July brought some good news for the Toronto housing market as sales bounced 24.3% higher than a year ago.
Toronto Real Estate Board reported 8,595 sales through its MLS system, a 5.1% month-over-month gain after preliminary seasonal adjustment. Sales outpaced new listings, which gained 3.7% year-over-year while inventory tightened by 9.1% compared to July 2018.
TREB CEO John DiMichele says that, although the impact of the mortgage stress test remains, pent-up demand is growing as Torontonians are still keen to buy homes, especially with continuing population growth of 40-50K each year.
“As more and more households come to terms with the stress test and move back into the market in the coming months and years, they could suffer from a chronically under-supplied marketplace and an acceleration of home price growth to unsustainable levels. Fortunately, policy makers have acknowledged the housing supply issue and are working toward solutions,” he said.
Prices rise amid tighter market
The average selling price increased by 3.2% year-over-year to $806,755 and the MLS® Home Price Index Composite benchmark was up by 4.4% per cent.
The price growth continues to be driven by higher density home types while detached home prices remained down in many communities throughout the GTA.
“Broadly speaking, increased competition between buyers for available properties has resulted in relatively strong price growth above the rate of inflation for semi-detached houses, townhouses and condominium apartments. However, the single-detached market segment, which has arguably been impacted most by the OSFI stress test, has experienced a slower pace of price growth, with average detached prices remaining lower than last year’s levels in some parts of the GTA,” said Jason Mercer, TREB’s Chief Market Analyst.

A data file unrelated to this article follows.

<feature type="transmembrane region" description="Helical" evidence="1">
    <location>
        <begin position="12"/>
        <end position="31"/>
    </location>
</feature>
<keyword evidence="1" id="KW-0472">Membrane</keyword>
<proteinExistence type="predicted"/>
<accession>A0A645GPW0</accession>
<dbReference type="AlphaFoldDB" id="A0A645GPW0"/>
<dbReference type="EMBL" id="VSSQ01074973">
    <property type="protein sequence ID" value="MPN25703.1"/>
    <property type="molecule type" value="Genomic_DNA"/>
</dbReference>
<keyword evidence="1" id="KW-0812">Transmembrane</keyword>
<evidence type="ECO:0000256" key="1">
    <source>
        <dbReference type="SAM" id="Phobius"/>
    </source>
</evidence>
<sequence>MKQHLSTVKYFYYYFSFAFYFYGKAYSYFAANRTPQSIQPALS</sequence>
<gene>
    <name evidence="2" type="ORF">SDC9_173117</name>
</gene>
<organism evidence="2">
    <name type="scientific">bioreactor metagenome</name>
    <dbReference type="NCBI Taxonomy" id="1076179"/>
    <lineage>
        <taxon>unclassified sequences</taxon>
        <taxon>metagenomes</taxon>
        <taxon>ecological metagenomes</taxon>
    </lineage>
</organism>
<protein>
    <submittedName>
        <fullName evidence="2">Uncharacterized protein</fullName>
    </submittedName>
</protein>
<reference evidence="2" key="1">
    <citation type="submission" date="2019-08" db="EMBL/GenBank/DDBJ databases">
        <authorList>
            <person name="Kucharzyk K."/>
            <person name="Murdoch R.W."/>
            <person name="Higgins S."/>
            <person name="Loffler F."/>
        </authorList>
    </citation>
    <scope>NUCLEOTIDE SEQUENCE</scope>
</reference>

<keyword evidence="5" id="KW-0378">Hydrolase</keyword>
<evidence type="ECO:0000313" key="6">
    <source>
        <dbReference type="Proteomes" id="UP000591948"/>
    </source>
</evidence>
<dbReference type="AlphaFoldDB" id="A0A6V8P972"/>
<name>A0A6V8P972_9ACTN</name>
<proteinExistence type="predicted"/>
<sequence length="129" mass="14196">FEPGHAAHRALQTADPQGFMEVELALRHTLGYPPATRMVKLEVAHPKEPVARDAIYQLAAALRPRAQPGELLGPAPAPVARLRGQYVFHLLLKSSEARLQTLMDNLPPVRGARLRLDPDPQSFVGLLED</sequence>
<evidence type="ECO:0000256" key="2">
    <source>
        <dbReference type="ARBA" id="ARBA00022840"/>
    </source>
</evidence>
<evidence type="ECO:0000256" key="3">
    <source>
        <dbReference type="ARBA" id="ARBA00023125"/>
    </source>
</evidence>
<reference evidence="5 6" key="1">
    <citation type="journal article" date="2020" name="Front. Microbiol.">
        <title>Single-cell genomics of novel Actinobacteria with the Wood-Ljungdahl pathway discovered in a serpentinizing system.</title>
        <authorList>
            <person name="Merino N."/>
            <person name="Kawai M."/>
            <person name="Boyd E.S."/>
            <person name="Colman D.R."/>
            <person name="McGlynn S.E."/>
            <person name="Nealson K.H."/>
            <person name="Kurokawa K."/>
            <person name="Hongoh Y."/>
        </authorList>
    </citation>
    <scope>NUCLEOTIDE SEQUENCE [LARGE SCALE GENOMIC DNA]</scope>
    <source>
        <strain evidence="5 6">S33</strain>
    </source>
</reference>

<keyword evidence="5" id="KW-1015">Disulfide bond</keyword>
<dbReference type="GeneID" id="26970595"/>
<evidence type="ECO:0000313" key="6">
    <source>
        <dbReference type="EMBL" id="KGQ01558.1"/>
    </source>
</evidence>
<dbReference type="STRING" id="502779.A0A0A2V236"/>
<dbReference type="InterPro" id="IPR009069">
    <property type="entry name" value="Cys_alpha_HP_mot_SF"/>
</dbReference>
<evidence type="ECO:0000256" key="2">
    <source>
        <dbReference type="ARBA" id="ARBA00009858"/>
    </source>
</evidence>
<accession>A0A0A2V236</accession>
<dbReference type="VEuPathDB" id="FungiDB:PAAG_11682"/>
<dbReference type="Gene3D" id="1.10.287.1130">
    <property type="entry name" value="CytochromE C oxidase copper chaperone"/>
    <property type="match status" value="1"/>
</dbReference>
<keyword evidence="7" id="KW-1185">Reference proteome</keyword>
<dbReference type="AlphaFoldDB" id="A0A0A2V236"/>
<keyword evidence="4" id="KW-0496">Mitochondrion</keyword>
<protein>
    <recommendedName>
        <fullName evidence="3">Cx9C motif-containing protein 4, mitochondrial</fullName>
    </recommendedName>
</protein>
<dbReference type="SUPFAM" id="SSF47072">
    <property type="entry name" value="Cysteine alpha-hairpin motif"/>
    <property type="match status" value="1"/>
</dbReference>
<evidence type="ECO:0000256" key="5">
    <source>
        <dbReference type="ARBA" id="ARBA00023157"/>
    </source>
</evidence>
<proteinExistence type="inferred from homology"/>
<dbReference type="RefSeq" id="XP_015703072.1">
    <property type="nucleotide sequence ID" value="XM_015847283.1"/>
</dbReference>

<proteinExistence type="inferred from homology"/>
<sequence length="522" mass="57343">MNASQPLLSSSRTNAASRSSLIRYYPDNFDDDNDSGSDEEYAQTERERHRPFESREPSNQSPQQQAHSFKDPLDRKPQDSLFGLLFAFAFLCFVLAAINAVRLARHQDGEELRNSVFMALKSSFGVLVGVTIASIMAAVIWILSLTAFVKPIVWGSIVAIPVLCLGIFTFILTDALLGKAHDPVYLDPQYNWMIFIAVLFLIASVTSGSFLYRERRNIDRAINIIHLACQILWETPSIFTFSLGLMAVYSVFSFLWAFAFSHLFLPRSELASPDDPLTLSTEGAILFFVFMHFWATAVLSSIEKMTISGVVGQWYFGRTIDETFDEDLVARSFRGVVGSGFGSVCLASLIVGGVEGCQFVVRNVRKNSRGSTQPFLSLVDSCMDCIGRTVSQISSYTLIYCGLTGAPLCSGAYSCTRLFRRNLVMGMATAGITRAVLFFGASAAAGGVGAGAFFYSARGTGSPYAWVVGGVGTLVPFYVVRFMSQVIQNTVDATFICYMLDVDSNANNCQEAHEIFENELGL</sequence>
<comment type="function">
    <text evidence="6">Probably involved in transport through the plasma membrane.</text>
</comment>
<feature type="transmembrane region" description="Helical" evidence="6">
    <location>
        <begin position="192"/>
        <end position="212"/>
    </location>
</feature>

Government helping supply
TREB president Michael Collins said he welcomed the City of Toronto and provincial government working to find solutions on the supply side.
“Based on Mayor John Tory’s motion, Toronto City Council gave City staff a strong mandate to report back on how to develop a greater diversity of housing options in traditional single-family neighbourhoods, including timelines. Similarly, we’ve seen the Provincial Government launch consultations to spur on, and speed up, the development of different forms of housing in conjunction with their ‘More Homes, More Choice’ Plan. TREB looks forward to working with the City and the Province to turn their initiatives into reality,” he said.